5 Warnings to Shoppers From Ex-Dick's Sporting Goods Employees
Whether you're buying a new baseball glove or returning hiking boots, here's what to know.
Even if you're not an athlete, it's likely you've shopped at Dick's Sporting Goods. The retailer was founded by Richard "Dick" Stack in 1948. Since then, the well-known fixture at malls has expanded and now has approximately 854 stores, making it the largest sporting goods retailer in the U.S. Whether you've shopped for new sneakers, comfortable athleisure, or actual athletic equipment, there are certain things you should know before your next shopping trip. Read on to discover warnings from ex-Dick's Sporting Goods employees, from the scoop on credit cards to why associates may not be able to find what you need.
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Back stockrooms may be chaotic.
If a sales associate wasn't able to find you a certain item or a different size in the back, it could be because they simply couldn't look for it. In a recent Reddit thread, several current and former Dick's Sporting Goods employees discussed how overstocked their stores were.
"It's a mess. We have apparel everywhere. The store is over stuffed. Even customers are complaining that it's almost unstoppable," wrote one Redditor. Another said, "our back stock is overflowing, some fitting rooms are now stock rooms for nike hoodies. my bopis room has now become cabin sock central."
You'll probably be pressured to sign up for a credit card.
Like many large retail chains, Dick's keeps track of employees' credit card signups, so it's very likely you might feel pressured to get one. In fact, there are entire Reddit threads where current and former employees share tips on how to get more customers to apply for the credit card.
"Cashiers are expected to sell credit cards and protection plans to every customer which is a bit annoying," wrote an employee on Indeed. "They push metrics heavily and will call you out if not performing (scorecards, warranties and credit cards)," wrote another former employee.
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Know why you're giving your phone number.
Much like they are with credit cards, employees are taught to get people to sign up for Scorecard, Dick's rewards program where shoppers earn points for their purchases. "At my store our manager expects us to have 75% of customers who get rung up to have a scorecard account," shared an employee on Reddit.
One's Scorecard account is linked to their phone number, so be sure you know why you're giving out your digits. "Just ask what's a good number. If it's not in the system automatically enroll and put ur numbers in. Then ask for their number again and fill in the email as their [email protected] (ex: 206557278[email protected]). I just say "your're not in our system, but all I need is that number one more time and a name)," commented one Redditor.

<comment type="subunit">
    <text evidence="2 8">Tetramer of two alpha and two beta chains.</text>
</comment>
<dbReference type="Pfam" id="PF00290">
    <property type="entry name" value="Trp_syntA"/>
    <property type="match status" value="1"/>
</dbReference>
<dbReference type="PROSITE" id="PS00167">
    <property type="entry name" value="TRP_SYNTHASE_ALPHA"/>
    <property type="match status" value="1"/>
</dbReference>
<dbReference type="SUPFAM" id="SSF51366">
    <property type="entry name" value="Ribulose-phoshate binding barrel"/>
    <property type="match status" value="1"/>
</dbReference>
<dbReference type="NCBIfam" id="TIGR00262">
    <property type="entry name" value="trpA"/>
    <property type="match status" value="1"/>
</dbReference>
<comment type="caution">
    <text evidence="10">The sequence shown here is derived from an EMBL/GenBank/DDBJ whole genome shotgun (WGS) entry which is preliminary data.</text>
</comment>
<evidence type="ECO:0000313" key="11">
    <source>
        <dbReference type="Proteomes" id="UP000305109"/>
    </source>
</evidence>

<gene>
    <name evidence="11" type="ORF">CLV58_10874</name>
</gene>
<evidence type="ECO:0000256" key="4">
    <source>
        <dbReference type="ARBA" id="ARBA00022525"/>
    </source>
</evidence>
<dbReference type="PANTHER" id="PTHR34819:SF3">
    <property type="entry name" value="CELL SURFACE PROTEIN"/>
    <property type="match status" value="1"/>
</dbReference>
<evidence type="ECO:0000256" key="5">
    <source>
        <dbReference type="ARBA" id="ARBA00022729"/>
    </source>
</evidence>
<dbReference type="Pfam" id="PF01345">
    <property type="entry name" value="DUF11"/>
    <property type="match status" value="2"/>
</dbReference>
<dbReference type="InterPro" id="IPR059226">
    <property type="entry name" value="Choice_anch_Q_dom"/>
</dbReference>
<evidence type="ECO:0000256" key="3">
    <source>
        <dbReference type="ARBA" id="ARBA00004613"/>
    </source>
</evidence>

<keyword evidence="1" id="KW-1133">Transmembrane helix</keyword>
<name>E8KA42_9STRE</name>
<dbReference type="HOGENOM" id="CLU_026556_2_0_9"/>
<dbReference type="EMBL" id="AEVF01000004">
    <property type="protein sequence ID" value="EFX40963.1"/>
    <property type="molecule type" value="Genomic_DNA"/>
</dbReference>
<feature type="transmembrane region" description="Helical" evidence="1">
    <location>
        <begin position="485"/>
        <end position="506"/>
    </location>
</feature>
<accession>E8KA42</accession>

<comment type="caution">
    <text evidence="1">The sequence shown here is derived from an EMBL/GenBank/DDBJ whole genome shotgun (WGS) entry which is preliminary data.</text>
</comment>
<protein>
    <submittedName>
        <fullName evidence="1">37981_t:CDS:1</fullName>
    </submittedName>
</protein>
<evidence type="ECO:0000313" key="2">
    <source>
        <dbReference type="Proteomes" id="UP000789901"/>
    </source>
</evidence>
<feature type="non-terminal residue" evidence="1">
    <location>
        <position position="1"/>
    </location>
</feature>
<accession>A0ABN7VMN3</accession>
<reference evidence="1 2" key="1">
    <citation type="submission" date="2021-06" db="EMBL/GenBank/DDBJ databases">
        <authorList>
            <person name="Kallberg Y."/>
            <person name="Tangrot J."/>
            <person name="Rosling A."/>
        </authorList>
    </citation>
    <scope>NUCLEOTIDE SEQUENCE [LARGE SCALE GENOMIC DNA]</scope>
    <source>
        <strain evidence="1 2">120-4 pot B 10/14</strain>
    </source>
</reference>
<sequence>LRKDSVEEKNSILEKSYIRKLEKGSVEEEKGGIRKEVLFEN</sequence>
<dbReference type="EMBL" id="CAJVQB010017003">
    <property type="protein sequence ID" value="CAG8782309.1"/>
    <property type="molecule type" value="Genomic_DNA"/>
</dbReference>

As for the mailing address, another commenter said, "if they seem impatient or if there's a line i just type in random numbers + ST and then do our store city/zip."
The return policy might be more lenient than you think.
Even without a receipt, it's still possible to return things to Dick's. "If you don't have a scorecard to look up the receipt you will get the lowest ticketed priced paid for that product and it will be placed on a gift card. Just know that items that could have been $100 when you purchased could now be worth $10," explains a former employee on Reddit." You'll also need your ID to do a no-receipt return.
However, as the Krazy Koupon Lady explains, a bike can only be returned within 24 hours provided you didn't ride it, and certain items (such as baseball bats and football helmets) can't be returned once the factory seal is broken.
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Watch out for spam emails.
In Nov. 2022, a major email scam went around advertising that recipients had won a free Yeti cooler. Many of these emails were made to look like they came from Dick's Sporting Goods. "It's fake don't put any info! Had a couple of customers ask me about this and it's a scam," wrote an employee on Reddit. If in doubt, don't click the email and contact Dick's customer service.
NOTE: Best Life only includes information from social media and job boards when there is corroboration from multiple sources. These comments have not been independently verified, however, and are the opinions of the people who posted them.